The mathematical models, first-order (diss (%) = 100(1  ekt)), Higuchi (equation M2), and Weibull (equation M3) equations were fitted to individual dissolution data with linear regression by SPSS 9.0 for Windows (Tables IV and andV)V) (4244).

Table IV
Parameters of the Mathematical Models and Descriptive Statistics of Regression for the Dissolution Data of Formulation F1 to F6 with Paddle Method
Table V
Parameters of the Mathematical Models and Descriptive Statistics of Regression for the Dissolution Data of Formulation F7 to F12 with Paddle Method

In Situ Studies

Determination of DNA Damage

Adult Sprague–Dawley rats weighing 300–350 g were used for the present study. All animals were maintained on a 12:12-h dark–light cycle with free access to chow and water. The protocol for the experiment was approved by the Appropriate Animal Care Committee of Ege University. Rats were decapitated, the brains removed, and the cortex samples dissected on ice. DNA was extracted from the brain cortex using Trizol reagent (Gibco BRL Life Technologies) based on phenol–chloroform precipitation. The concentration of DNA was determined by measuring the absorbance at A260. Purity of DNA was also checked by the ratio of absorbance at A260/A280.

Ten percent of tissue homogenates were prepared using ice-cold HEPES buffer (40 mM, pH 7.0). The homogenate (80 μL) in 40 mM HEPES buffer was incubated with kainate (1 mM) in the presence of rat cortex DNA (5 μg) with or without MA (1 mM), MA microsponge, and polymer at 37°C for 90 min. The final volume was 100 μL. After incubation, reaction was stopped with 5 μL of 0.25% bromophenol blue. The mixtures were centrifuged at 9,000×g for 15 min and supernatants were used for agarose gel analysis.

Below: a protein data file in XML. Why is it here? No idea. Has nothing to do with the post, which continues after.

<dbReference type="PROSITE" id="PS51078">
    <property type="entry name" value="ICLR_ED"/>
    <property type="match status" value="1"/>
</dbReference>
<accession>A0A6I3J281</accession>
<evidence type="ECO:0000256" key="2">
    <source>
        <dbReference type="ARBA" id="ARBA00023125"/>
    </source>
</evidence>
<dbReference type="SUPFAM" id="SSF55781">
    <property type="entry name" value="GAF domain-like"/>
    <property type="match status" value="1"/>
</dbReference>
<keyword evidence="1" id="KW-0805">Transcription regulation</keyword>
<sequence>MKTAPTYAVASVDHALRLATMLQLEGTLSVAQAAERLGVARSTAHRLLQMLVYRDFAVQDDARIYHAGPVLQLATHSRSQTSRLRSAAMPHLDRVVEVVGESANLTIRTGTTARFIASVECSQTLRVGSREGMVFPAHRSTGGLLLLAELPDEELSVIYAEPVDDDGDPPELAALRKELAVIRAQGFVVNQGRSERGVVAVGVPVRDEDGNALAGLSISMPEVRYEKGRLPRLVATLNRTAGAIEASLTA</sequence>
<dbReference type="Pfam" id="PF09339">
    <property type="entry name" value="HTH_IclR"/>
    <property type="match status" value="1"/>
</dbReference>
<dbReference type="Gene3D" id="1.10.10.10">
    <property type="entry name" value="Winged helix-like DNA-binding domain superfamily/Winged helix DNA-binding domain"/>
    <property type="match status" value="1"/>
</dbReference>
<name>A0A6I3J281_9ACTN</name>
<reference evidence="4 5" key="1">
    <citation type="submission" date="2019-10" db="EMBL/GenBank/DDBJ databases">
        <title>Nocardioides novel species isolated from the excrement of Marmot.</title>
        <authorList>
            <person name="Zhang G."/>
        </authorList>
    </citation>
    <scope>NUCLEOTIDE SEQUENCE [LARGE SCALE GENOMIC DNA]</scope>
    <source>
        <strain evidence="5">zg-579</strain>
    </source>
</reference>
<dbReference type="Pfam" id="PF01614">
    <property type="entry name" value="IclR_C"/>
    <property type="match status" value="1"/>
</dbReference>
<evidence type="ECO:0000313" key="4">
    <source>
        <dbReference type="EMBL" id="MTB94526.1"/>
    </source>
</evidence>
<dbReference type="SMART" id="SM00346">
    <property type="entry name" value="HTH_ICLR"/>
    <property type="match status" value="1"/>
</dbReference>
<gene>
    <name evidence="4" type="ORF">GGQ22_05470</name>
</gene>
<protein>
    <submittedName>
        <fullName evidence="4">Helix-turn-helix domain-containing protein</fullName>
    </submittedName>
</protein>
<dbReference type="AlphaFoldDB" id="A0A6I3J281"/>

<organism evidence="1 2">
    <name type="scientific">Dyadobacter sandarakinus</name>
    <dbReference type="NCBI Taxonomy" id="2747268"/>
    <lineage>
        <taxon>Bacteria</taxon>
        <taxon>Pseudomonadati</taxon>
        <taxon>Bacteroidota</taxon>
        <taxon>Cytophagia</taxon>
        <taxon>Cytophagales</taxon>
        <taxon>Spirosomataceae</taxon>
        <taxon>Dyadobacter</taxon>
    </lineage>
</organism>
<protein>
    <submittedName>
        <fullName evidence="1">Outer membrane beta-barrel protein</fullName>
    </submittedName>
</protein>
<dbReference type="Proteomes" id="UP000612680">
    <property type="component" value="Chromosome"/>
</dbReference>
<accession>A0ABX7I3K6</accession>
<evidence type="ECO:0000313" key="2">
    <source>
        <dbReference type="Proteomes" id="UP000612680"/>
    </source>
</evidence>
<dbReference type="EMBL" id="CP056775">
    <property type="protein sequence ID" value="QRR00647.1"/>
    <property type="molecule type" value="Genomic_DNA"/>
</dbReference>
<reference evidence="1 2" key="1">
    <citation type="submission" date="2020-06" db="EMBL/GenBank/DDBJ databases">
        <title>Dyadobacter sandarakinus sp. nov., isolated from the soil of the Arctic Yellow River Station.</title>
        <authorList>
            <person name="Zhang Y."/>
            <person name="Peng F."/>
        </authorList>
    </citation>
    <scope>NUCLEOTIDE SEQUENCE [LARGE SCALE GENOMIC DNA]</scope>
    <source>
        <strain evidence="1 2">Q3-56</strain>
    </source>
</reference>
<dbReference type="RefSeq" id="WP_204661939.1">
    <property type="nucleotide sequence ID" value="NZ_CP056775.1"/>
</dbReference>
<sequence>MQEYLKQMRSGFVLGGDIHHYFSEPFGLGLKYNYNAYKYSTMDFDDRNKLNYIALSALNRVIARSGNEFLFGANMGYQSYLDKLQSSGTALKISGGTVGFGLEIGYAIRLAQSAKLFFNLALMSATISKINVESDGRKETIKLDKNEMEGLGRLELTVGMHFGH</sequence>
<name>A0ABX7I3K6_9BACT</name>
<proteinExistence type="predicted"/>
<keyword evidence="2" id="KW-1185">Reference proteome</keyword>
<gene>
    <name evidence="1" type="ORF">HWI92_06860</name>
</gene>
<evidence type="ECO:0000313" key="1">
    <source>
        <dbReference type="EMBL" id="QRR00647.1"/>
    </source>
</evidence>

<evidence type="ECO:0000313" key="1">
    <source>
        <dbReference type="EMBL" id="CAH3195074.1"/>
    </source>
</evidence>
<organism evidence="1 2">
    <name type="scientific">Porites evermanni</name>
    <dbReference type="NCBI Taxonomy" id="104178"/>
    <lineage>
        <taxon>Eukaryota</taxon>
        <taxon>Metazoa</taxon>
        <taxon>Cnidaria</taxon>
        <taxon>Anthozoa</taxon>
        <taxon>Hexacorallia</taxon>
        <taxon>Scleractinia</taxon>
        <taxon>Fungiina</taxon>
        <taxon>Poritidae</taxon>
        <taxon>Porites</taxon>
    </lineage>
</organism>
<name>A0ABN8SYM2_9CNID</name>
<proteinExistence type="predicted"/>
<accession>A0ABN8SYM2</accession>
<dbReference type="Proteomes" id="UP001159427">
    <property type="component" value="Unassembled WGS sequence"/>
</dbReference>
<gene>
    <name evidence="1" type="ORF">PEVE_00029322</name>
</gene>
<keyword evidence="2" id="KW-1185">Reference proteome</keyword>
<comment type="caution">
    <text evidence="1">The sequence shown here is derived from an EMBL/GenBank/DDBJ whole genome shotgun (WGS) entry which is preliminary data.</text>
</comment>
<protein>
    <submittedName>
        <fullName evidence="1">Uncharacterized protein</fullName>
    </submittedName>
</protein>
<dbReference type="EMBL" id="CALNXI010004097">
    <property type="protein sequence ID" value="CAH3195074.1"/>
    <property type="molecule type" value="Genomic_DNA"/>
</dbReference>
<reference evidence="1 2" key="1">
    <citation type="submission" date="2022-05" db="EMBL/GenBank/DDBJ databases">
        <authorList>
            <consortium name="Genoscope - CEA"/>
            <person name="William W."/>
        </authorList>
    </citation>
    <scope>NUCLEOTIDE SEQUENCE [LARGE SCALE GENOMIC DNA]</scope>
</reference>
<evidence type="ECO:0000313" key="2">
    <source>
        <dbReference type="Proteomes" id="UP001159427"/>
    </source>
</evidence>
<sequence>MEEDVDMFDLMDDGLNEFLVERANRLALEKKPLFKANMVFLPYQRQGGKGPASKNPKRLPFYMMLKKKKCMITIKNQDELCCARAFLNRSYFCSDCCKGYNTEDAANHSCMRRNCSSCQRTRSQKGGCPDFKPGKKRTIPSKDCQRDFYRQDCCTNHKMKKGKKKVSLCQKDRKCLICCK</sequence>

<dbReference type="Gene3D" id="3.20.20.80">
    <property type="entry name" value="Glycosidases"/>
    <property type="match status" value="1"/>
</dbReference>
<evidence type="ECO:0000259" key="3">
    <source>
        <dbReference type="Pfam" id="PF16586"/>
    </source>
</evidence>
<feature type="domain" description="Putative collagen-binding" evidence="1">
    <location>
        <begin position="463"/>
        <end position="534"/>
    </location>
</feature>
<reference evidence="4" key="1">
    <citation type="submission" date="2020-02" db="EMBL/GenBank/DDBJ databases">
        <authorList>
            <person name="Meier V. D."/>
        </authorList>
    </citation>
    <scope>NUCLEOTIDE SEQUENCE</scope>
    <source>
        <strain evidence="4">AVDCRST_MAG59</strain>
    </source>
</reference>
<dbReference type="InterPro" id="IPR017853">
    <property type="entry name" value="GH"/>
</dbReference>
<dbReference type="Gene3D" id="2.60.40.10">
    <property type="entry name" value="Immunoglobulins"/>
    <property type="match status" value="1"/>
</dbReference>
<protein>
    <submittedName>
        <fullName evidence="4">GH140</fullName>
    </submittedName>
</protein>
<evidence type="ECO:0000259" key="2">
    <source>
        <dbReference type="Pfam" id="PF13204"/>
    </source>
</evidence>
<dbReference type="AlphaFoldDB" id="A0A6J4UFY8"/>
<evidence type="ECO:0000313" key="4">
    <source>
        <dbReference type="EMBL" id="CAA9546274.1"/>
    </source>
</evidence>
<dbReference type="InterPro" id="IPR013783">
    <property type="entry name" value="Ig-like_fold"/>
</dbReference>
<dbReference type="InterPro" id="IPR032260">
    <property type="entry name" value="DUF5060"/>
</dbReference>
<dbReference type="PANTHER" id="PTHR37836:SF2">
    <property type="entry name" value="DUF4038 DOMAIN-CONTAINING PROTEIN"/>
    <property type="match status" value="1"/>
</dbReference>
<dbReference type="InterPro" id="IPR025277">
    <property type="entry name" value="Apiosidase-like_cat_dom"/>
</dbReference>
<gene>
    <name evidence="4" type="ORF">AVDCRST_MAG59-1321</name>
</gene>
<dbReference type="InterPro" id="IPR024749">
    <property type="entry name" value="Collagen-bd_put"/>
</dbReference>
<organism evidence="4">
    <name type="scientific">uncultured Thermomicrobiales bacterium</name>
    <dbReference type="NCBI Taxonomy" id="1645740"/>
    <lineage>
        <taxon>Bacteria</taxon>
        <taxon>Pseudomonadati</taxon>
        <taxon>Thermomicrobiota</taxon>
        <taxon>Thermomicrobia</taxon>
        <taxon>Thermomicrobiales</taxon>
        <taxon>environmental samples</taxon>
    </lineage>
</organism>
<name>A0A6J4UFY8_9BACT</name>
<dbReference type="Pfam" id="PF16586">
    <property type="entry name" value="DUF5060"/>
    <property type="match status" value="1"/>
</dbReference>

Agarose gel electrophoresis was performed with conditions at 75 V on 1.2% agarose in Tris–acetate–EDTA buffer system for 90 min. Following electrophoresis, gel was stained with ethidium bromide irradiated from below with a UV transilluminator box and photographed. DNA damage was quantified from gel photographs using the Biocapt software (Vilber Lourmat, France).

Statistical Analysis

The mean values±standard deviations (SD) of at least three independent experiments in all cases were analyzed using SPSS for Windows (Version 12.0). Differences between groups were analyzed by one-way analysis of variance.

RESULTS AND DISCUSSION

Characterization of MA Microparticles

The mean particle size of 12 formulations (F1–F12) of Eudragit microsponges were between 0.407 ± 0.1 and 0.593 ± 0.1 mm (mean±confidence interval t95%).

In this study, the morphology of the Eudragit microsponges prepared by QESD method was investigated by scanning electron microscopy (SEM). The scanning electron photograph of the microsponges is shown in Fig. 2. It was observed by SEM analysis that the microsponges were finely spherical and uniform. Microscopy studies showed that MA microsponges contained pores. These findings are similar to the results reported previously (23,24,27).

Fig. 2
Scanning electron photograph of the MA-loaded Eudragit microsponge formulation coded F11

The mean particle size of alginate formulations (A1–A12) were between 0.997 ± 0.1 and 1.436 ± 0.2 mm (mean±confidence interval t95%). The composition of each MA-loaded alginate microparticle formulation prepared is given Table II. The surface photographs of MA–alginate microparticles were shown in our previous study (9). The alginate microparticles prepared were found to be discrete and spherical (Fig. 3). When the alginate microparticles were prepared by using 0.7 M CaCl2 solution (high concentration) as a cross-linking agent, cracks and fissures were observed on the surface of the microparticles.

Fig. 3
Scanning electron photograph of the MA-loaded alginate bead formulation coded A10